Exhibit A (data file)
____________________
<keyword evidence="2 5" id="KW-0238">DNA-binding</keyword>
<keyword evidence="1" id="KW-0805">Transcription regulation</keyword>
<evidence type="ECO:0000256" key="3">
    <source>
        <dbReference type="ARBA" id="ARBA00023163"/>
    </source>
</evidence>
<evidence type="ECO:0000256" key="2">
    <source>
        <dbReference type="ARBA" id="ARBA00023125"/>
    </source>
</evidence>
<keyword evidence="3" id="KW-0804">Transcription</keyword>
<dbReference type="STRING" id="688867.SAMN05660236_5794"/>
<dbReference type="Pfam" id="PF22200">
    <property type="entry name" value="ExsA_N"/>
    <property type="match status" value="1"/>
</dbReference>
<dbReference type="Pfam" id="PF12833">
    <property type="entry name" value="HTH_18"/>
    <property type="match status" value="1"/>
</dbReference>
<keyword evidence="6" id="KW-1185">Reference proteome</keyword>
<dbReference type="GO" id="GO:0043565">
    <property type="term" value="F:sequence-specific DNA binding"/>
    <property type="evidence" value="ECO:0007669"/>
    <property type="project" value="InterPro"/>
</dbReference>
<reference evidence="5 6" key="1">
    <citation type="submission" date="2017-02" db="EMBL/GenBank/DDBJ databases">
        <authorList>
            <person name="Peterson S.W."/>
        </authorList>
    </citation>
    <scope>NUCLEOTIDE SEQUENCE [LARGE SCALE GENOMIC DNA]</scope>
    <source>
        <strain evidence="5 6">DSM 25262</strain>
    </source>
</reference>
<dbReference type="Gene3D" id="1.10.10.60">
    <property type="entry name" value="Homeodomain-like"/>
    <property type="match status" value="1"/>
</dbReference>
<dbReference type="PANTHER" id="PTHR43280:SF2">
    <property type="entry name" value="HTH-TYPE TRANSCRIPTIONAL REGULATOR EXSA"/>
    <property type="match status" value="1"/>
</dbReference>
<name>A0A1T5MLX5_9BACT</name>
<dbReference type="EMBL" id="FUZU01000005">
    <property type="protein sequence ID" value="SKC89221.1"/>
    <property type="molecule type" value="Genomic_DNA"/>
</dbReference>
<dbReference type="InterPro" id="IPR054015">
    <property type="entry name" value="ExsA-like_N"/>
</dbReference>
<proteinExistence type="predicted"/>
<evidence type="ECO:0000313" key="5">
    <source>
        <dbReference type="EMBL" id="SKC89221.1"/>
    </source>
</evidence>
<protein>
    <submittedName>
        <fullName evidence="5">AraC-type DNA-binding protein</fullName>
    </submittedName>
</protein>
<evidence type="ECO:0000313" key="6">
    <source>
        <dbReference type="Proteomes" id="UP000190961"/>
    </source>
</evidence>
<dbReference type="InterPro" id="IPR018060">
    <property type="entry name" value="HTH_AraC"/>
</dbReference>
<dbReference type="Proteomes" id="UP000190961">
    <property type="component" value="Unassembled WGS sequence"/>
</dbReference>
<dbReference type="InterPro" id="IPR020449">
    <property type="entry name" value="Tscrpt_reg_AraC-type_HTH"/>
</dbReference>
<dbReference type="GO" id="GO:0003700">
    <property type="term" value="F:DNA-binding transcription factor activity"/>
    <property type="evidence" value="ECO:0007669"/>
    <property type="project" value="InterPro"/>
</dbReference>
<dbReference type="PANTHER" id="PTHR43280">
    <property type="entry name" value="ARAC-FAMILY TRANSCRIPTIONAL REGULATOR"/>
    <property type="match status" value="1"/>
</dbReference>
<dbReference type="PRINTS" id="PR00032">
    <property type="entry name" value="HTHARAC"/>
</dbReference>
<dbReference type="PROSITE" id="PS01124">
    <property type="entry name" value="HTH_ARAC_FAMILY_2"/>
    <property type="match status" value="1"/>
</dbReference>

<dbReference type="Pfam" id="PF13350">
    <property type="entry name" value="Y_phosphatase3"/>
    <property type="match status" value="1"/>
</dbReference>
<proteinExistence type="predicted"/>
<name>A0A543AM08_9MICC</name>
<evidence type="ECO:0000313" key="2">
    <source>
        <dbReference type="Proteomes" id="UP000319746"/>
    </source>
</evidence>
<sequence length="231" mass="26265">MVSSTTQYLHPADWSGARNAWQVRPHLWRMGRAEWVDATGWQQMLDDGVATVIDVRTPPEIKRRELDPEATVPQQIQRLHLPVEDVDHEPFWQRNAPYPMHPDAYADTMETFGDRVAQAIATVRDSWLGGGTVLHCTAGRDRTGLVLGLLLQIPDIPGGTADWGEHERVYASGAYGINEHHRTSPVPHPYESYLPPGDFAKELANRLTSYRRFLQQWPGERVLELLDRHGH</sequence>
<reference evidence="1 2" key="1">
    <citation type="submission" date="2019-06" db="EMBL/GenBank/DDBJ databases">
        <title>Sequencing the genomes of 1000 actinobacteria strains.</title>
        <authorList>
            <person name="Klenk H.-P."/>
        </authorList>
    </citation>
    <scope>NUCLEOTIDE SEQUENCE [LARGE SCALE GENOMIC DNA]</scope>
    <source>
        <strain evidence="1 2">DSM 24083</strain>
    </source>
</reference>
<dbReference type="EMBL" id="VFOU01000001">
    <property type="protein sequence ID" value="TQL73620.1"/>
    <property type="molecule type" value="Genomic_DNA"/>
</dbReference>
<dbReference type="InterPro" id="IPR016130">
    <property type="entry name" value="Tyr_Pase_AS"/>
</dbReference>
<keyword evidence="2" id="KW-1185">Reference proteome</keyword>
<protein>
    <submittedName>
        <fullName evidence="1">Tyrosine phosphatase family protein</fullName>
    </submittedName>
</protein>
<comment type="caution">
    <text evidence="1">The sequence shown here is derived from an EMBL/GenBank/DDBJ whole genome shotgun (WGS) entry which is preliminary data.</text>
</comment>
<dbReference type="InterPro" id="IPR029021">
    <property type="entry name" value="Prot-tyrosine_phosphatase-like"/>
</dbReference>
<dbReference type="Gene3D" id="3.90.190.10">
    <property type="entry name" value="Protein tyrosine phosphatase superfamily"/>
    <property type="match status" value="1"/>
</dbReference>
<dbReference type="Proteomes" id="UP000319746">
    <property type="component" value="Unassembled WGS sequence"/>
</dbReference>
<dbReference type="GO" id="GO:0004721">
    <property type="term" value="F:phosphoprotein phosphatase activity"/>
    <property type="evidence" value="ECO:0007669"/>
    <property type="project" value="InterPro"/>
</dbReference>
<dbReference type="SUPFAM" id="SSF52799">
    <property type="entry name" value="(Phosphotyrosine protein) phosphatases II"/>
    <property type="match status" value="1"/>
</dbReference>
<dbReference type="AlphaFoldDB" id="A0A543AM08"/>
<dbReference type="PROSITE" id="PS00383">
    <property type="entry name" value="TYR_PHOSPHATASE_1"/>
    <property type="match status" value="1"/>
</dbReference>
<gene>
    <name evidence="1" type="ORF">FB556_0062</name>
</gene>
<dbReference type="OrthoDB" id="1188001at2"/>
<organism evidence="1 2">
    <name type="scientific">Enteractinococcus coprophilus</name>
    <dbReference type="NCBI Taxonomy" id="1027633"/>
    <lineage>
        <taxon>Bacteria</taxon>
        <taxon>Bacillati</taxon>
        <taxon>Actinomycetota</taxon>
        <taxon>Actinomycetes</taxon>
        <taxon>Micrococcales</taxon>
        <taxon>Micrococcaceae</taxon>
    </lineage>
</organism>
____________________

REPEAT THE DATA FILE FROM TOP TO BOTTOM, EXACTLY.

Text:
<keyword evidence="2 5" id="KW-0238">DNA-binding</keyword>
<keyword evidence="1" id="KW-0805">Transcription regulation</keyword>
<evidence type="ECO:0000256" key="3">
    <source>
        <dbReference type="ARBA" id="ARBA00023163"/>
    </source>
</evidence>
<evidence type="ECO:0000256" key="2">
    <source>
        <dbReference type="ARBA" id="ARBA00023125"/>
    </source>
</evidence>
<keyword evidence="3" id="KW-0804">Transcription</keyword>
<dbReference type="STRING" id="688867.SAMN05660236_5794"/>
<dbReference type="Pfam" id="PF22200">
    <property type="entry name" value="ExsA_N"/>
    <property type="match status" value="1"/>
</dbReference>
<dbReference type="Pfam" id="PF12833">
    <property type="entry name" value="HTH_18"/>
    <property type="match status" value="1"/>
</dbReference>
<keyword evidence="6" id="KW-1185">Reference proteome</keyword>
<dbReference type="GO" id="GO:0043565">
    <property type="term" value="F:sequence-specific DNA binding"/>
    <property type="evidence" value="ECO:0007669"/>
    <property type="project" value="InterPro"/>
</dbReference>
<reference evidence="5 6" key="1">
    <citation type="submission" date="2017-02" db="EMBL/GenBank/DDBJ databases">
        <authorList>
            <person name="Peterson S.W."/>
        </authorList>
    </citation>
    <scope>NUCLEOTIDE SEQUENCE [LARGE SCALE GENOMIC DNA]</scope>
    <source>
        <strain evidence="5 6">DSM 25262</strain>
    </source>
</reference>
<dbReference type="Gene3D" id="1.10.10.60">
    <property type="entry name" value="Homeodomain-like"/>
    <property type="match status" value="1"/>
</dbReference>
<dbReference type="PANTHER" id="PTHR43280:SF2">
    <property type="entry name" value="HTH-TYPE TRANSCRIPTIONAL REGULATOR EXSA"/>
    <property type="match status" value="1"/>
</dbReference>
<name>A0A1T5MLX5_9BACT</name>
<dbReference type="EMBL" id="FUZU01000005">
    <property type="protein sequence ID" value="SKC89221.1"/>
    <property type="molecule type" value="Genomic_DNA"/>
</dbReference>
<dbReference type="InterPro" id="IPR054015">
    <property type="entry name" value="ExsA-like_N"/>
</dbReference>
<proteinExistence type="predicted"/>
<evidence type="ECO:0000313" key="5">
    <source>
        <dbReference type="EMBL" id="SKC89221.1"/>
    </source>
</evidence>
<protein>
    <submittedName>
        <fullName evidence="5">AraC-type DNA-binding protein</fullName>
    </submittedName>
</protein>
<evidence type="ECO:0000313" key="6">
    <source>
        <dbReference type="Proteomes" id="UP000190961"/>
    </source>
</evidence>
<dbReference type="InterPro" id="IPR018060">
    <property type="entry name" value="HTH_AraC"/>
</dbReference>
<dbReference type="Proteomes" id="UP000190961">
    <property type="component" value="Unassembled WGS sequence"/>
</dbReference>
<dbReference type="InterPro" id="IPR020449">
    <property type="entry name" value="Tscrpt_reg_AraC-type_HTH"/>
</dbReference>
<dbReference type="GO" id="GO:0003700">
    <property type="term" value="F:DNA-binding transcription factor activity"/>
    <property type="evidence" value="ECO:0007669"/>
    <property type="project" value="InterPro"/>
</dbReference>
<dbReference type="PANTHER" id="PTHR43280">
    <property type="entry name" value="ARAC-FAMILY TRANSCRIPTIONAL REGULATOR"/>
    <property type="match status" value="1"/>
</dbReference>
<dbReference type="PRINTS" id="PR00032">
    <property type="entry name" value="HTHARAC"/>
</dbReference>
<dbReference type="PROSITE" id="PS01124">
    <property type="entry name" value="HTH_ARAC_FAMILY_2"/>
    <property type="match status" value="1"/>
</dbReference>

<dbReference type="Pfam" id="PF13350">
    <property type="entry name" value="Y_phosphatase3"/>
    <property type="match status" value="1"/>
</dbReference>
<proteinExistence type="predicted"/>
<name>A0A543AM08_9MICC</name>
<evidence type="ECO:0000313" key="2">
    <source>
        <dbReference type="Proteomes" id="UP000319746"/>
    </source>
</evidence>
<sequence length="231" mass="26265">MVSSTTQYLHPADWSGARNAWQVRPHLWRMGRAEWVDATGWQQMLDDGVATVIDVRTPPEIKRRELDPEATVPQQIQRLHLPVEDVDHEPFWQRNAPYPMHPDAYADTMETFGDRVAQAIATVRDSWLGGGTVLHCTAGRDRTGLVLGLLLQIPDIPGGTADWGEHERVYASGAYGINEHHRTSPVPHPYESYLPPGDFAKELANRLTSYRRFLQQWPGERVLELLDRHGH</sequence>
<reference evidence="1 2" key="1">
    <citation type="submission" date="2019-06" db="EMBL/GenBank/DDBJ databases">
        <title>Sequencing the genomes of 1000 actinobacteria strains.</title>
        <authorList>
            <person name="Klenk H.-P."/>
        </authorList>
    </citation>
    <scope>NUCLEOTIDE SEQUENCE [LARGE SCALE GENOMIC DNA]</scope>
    <source>
        <strain evidence="1 2">DSM 24083</strain>
    </source>
</reference>
<dbReference type="EMBL" id="VFOU01000001">
    <property type="protein sequence ID" value="TQL73620.1"/>
    <property type="molecule type" value="Genomic_DNA"/>
</dbReference>
<dbReference type="InterPro" id="IPR016130">
    <property type="entry name" value="Tyr_Pase_AS"/>
</dbReference>
<keyword evidence="2" id="KW-1185">Reference proteome</keyword>
<protein>
    <submittedName>
        <fullName evidence="1">Tyrosine phosphatase family protein</fullName>
    </submittedName>
</protein>
<comment type="caution">
    <text evidence="1">The sequence shown here is derived from an EMBL/GenBank/DDBJ whole genome shotgun (WGS) entry which is preliminary data.</text>
</comment>
<dbReference type="InterPro" id="IPR029021">
    <property type="entry name" value="Prot-tyrosine_phosphatase-like"/>
</dbReference>
<dbReference type="Gene3D" id="3.90.190.10">
    <property type="entry name" value="Protein tyrosine phosphatase superfamily"/>
    <property type="match status" value="1"/>
</dbReference>
<dbReference type="Proteomes" id="UP000319746">
    <property type="component" value="Unassembled WGS sequence"/>
</dbReference>
<dbReference type="GO" id="GO:0004721">
    <property type="term" value="F:phosphoprotein phosphatase activity"/>
    <property type="evidence" value="ECO:0007669"/>
    <property type="project" value="InterPro"/>
</dbReference>
<dbReference type="SUPFAM" id="SSF52799">
    <property type="entry name" value="(Phosphotyrosine protein) phosphatases II"/>
    <property type="match status" value="1"/>
</dbReference>
<dbReference type="AlphaFoldDB" id="A0A543AM08"/>
<dbReference type="PROSITE" id="PS00383">
    <property type="entry name" value="TYR_PHOSPHATASE_1"/>
    <property type="match status" value="1"/>
</dbReference>
<gene>
    <name evidence="1" type="ORF">FB556_0062</name>
</gene>
<dbReference type="OrthoDB" id="1188001at2"/>
<organism evidence="1 2">
    <name type="scientific">Enteractinococcus coprophilus</name>
    <dbReference type="NCBI Taxonomy" id="1027633"/>
    <lineage>
        <taxon>Bacteria</taxon>
        <taxon>Bacillati</taxon>
        <taxon>Actinomycetota</taxon>
        <taxon>Actinomycetes</taxon>
        <taxon>Micrococcales</taxon>
        <taxon>Micrococcaceae</taxon>
    </lineage>
</organism>